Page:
Evan R. Sprague, MLIS


ORCID. ORCID, 10411 Motor City Drive, Suite 750, Bethesda, MD 20817;; free to register; institutional memberships available, $5,000.


ORCID is a not-for-profit organization that provides the Open Researcher and Contributor ID (ORCID), allowing researchers to register for a unique identifier. ORCID’s mission describes the service as providing “an identifier for individuals to use with their name as they engage in research, scholarship, and innovation activities” [1]. These identifiers are primarily used to disambiguate authors in the publishing world.


Launched in 2012, ORCID provides unique alphanumeric identifiers to researchers with the goal of providing authority control for authors in the scientific and academic communities. With an ORCID identifier, authors can distinguish themselves from others with similar or identical names. For example, two John M. Smiths can be distinguished by assigning separate ORCID identifiers, making it much easier to locate works by either of them. ORCID also allows information systems to better identify authors and link them to their works.

ORCID primarily promotes itself to researchers and institutions. ORCID allows researchers to take advantage of its unique identifiers and allows institutions to assist their members with profile upkeep. Recently, some publishers have begun to require or request that authors include an ORCID identifier when publishing in their journals to make it easier for the publisher to disambiguate authors from one another. ORCID identifiers are also being indexed in major citation databases such as Scopus, Web of Science, and PubMed.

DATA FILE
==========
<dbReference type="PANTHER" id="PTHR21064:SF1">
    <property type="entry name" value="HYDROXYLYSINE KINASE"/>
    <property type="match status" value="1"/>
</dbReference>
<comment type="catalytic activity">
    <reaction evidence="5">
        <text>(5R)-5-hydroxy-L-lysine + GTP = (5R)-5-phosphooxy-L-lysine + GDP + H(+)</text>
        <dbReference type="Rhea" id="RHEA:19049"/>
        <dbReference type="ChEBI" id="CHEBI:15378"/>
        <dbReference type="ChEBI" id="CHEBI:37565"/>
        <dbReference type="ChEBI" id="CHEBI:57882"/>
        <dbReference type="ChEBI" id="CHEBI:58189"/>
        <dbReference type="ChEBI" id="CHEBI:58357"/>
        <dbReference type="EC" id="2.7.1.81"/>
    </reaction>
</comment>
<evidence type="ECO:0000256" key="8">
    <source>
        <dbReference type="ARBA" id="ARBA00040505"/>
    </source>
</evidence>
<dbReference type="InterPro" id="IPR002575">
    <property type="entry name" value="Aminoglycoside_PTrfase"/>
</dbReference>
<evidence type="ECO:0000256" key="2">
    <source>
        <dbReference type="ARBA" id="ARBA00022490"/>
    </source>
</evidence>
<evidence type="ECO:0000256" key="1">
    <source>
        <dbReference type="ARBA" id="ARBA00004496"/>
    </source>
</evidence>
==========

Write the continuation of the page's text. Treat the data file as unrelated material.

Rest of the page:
ORCID’s website has a very simple layout. A search bar at the top of the site allows users to search for researchers with existing ORCID identifiers. Selecting the gear icon next to the search bar will navigate users to an advanced search page. From the advanced search page, users can search by ORCID identifier, first name, last name, and keyword. With a keyword search, users can find researchers who work in a particular field or have works in a specific topic area. Such a search could be especially useful for someone looking for collaborators. A researcher’s profile page shows the researcher’s education, employment history, and authored works.


ORCID identifiers are free for researchers, and signing up is quick and easy, simply requiring users to fill out a short registration form. An ORCID identifier is associated with the researcher, not a place of employment or a particular field. As a result, ORCID identifiers can follow researchers throughout their careers. Having all works listed in one location can also be advantageous, allowing others to see researchers’ works across multiple fields and in a variety of formats. By linking to their ORCID profiles, such as on a CV or personal website, researchers can easily share their complete lists of works. Because the identifier is unique to an individual, it also allows works to be tracked before and after a name change, a big advantage to those who change their names during their careers.

One of the major advantages of ORCID identifiers is the wide array of works that researchers can add to their profiles, including articles, newsletters, conference posters, lectures, videos, datasets, and many more. Each of these can be entered easily by researchers through a simple template provided in the profile. In addition to these works, researchers can also record and display grants and other funds that they have been awarded. Researchers can alter the visibility settings for each item listed in their profiles to either public, trusted parties (those to whom one has given permission), or private (only visible to the researcher). These settings are located to the right of each citation or information piece.